7 Best Email Subject Lines for Your Job Application

Reviewed by Melina Theodorou

email letter folders illustration of subject lines

You’ve spent hours – possibly even days – perfecting your résumé, and you’ve crafted a unique cover letter that’s bound to grab the hiring manager’s attention. In other words, you’re ready to email your application for the job of your dreams.

But wait.

Have you given any thought to your email’s subject line?

It may seem like a tiny, unimportant detail, but it’s one that could cost you the job if you don’t get it right.

Indeed, according to a Business2Community infographic, 47% of email recipients decide to open or delete an email based on its subject line alone. To give that percentage some context, 47 out of 100 hiring managers might ignore your email if it has an anticlimactic, spammy or generic subject line.

Even though the remaining 53 hiring managers are likely to open your email (which aren’t entirely terrible odds), you want every single one of them to open your email to ensure job search success.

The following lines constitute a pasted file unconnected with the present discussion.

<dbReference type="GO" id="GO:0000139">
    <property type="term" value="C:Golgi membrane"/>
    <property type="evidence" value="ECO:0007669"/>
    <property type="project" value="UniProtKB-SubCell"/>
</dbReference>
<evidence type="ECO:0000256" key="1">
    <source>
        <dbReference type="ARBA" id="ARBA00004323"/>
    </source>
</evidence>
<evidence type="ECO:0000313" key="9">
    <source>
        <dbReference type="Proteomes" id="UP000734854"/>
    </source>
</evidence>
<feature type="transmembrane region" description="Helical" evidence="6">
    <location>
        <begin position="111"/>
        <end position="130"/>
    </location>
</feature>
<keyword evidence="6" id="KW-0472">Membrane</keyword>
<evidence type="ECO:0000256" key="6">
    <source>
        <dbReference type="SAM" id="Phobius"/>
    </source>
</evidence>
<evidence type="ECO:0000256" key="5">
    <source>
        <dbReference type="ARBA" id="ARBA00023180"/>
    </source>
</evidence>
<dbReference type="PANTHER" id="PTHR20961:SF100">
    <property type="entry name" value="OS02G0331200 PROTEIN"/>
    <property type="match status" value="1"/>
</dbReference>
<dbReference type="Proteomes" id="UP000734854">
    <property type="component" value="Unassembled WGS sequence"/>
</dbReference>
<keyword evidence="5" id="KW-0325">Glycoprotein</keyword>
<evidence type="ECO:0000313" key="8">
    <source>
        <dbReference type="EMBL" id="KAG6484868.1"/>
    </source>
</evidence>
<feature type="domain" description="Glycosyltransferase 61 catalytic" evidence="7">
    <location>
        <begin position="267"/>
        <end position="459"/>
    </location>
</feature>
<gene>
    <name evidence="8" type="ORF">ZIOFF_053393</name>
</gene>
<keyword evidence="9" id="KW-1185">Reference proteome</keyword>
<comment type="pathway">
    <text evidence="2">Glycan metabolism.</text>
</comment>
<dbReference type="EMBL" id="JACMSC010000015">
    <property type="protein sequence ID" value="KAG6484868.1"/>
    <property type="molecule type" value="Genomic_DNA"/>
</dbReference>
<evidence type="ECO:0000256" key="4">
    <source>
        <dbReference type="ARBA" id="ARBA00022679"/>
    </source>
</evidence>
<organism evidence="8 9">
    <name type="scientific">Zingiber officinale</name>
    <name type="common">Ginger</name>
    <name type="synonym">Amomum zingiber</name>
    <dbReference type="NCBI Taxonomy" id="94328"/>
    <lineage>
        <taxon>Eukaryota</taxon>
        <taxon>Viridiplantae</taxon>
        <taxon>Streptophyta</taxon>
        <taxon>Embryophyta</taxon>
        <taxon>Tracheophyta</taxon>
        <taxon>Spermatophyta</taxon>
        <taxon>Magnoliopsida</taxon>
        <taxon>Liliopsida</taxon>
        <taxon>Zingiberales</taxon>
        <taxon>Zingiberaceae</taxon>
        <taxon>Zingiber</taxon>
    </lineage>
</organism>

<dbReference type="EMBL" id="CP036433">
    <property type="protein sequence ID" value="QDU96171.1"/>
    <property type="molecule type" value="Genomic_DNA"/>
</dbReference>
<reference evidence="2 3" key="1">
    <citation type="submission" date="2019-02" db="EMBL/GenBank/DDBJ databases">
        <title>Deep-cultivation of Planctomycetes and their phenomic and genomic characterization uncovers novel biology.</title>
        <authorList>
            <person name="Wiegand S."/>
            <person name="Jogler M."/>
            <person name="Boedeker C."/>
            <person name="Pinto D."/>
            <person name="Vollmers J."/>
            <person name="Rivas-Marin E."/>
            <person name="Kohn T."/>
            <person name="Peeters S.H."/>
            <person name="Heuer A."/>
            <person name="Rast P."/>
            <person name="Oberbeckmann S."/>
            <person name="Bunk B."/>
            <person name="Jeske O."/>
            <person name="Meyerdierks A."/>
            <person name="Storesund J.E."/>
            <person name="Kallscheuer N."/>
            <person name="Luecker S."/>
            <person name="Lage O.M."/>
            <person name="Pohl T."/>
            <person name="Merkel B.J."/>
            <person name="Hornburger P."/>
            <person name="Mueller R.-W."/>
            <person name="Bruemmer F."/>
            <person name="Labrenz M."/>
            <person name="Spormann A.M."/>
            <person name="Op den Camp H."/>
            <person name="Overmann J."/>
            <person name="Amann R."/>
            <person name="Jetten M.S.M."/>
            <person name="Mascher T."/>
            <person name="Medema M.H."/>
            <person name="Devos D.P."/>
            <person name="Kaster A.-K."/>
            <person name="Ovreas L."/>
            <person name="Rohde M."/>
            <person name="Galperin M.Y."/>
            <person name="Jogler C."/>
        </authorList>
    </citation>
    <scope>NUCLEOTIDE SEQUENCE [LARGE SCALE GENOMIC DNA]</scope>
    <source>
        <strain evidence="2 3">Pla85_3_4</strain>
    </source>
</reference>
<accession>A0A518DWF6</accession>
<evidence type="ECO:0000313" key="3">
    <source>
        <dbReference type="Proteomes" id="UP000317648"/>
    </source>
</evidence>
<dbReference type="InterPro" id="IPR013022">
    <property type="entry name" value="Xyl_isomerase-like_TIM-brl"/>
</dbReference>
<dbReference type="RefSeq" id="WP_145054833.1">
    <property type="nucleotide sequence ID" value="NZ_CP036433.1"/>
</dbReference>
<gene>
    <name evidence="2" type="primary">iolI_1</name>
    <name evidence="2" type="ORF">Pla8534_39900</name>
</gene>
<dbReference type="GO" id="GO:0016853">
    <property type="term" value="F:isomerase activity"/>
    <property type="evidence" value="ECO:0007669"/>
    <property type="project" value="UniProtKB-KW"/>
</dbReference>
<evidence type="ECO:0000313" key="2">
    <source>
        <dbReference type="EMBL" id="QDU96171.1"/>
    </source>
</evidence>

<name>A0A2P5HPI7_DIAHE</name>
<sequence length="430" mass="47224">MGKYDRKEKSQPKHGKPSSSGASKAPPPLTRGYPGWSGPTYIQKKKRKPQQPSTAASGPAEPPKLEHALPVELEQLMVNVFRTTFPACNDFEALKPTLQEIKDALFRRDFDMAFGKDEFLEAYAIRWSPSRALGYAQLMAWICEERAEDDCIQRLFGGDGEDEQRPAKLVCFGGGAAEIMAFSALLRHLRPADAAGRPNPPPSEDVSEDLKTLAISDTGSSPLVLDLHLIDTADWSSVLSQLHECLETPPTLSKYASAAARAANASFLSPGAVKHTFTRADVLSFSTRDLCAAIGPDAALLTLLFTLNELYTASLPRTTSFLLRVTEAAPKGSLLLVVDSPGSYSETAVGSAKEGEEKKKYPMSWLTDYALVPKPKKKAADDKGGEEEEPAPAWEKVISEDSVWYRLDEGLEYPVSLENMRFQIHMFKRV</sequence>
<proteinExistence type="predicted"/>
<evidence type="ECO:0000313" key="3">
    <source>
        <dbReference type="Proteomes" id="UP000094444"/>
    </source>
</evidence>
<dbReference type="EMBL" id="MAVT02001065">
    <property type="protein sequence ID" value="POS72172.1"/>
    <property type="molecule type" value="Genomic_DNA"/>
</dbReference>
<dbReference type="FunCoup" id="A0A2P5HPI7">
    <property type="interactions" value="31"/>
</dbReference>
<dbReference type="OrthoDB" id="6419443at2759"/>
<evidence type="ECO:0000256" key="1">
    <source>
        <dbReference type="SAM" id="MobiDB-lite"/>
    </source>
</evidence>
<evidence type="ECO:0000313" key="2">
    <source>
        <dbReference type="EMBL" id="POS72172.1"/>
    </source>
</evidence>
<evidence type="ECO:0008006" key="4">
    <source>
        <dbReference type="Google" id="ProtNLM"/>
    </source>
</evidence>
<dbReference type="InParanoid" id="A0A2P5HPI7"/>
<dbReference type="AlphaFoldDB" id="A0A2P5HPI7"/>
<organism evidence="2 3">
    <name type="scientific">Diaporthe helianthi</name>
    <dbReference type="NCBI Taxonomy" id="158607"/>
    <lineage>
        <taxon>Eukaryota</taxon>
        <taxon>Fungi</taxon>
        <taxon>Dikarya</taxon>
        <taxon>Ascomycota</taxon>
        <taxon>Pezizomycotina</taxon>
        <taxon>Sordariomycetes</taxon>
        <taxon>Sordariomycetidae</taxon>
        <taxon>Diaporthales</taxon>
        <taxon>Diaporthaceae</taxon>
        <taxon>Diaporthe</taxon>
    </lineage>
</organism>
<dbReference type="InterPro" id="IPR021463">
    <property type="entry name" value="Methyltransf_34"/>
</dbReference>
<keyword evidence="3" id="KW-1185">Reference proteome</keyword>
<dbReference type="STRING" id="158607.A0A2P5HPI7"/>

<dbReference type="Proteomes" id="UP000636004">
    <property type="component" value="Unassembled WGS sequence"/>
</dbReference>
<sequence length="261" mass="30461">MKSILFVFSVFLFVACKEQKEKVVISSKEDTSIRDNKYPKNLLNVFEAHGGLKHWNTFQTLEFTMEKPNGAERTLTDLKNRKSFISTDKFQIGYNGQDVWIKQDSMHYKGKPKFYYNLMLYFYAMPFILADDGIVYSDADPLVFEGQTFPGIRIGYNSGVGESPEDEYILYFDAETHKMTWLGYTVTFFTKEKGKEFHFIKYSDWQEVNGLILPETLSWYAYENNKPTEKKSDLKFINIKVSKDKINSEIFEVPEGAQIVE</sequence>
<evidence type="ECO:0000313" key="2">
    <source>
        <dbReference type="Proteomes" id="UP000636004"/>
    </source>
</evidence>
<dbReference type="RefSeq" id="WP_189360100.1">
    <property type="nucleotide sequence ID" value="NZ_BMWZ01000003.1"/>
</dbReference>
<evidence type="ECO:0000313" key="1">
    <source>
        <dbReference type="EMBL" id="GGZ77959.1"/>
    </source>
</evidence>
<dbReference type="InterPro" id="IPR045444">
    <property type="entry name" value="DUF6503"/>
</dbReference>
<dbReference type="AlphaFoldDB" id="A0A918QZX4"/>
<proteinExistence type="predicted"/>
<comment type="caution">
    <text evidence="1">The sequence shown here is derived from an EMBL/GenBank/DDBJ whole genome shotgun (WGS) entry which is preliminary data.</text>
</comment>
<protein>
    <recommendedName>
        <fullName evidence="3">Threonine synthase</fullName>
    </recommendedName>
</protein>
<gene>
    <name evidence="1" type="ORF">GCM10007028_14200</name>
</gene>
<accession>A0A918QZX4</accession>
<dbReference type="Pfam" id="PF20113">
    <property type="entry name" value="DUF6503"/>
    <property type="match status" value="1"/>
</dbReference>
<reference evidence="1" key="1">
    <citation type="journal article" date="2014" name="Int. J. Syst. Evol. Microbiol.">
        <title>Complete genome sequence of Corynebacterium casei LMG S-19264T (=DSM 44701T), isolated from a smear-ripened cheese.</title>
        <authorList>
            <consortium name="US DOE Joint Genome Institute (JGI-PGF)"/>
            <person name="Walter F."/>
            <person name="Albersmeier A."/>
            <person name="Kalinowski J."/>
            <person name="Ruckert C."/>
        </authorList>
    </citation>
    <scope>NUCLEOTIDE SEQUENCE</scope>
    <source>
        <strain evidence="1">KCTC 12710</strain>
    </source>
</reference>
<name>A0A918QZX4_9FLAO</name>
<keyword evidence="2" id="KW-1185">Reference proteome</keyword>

So, how do you go about writing a subject line that boosts open rates and, resultantly, increases your chances of getting invited for an interview?

Here are the seven best email subject lines to use when applying for a job.

1. Address the hiring manager by name

If you know the name of the hiring manager who will be reviewing your job application, you’ll likely be addressing your cover letter to them specifically.

And it’s a good idea to address them by name in your subject line, too.


Hi Derek – Here’s My Résumé for the Graphic Designer Position

I know - it may seem weird and perhaps even a little corny to drop their name like this, but there’s a method to the madness.

It’s actually a little psychological trick.

Whatever the situation, hearing (or reading) your own name is a powerful sensation. Self-help guru, Dale Carnegie, said it best in his best-selling book How to Win Friends and Influence People: ‘A person’s name is, to that person, the sweetest and most important sound in any language’.

Think about whenever someone uses your name in conversation: ‘Hey Ben!’, ‘How are the kids, Jane?’, ‘That’s a great idea, Sophie!’. You feel acknowledged and that all attention is on you, and you’re instantly pulled into the conversation.

And that’s exactly the goal here - to grab the hiring manager’s attention and persuade them into opening your email.

2. Use the position title and vacancy number

A single job vacancy typically receives between 75 and 250 applications. That’s a lot of résumés that recruiters need to get through.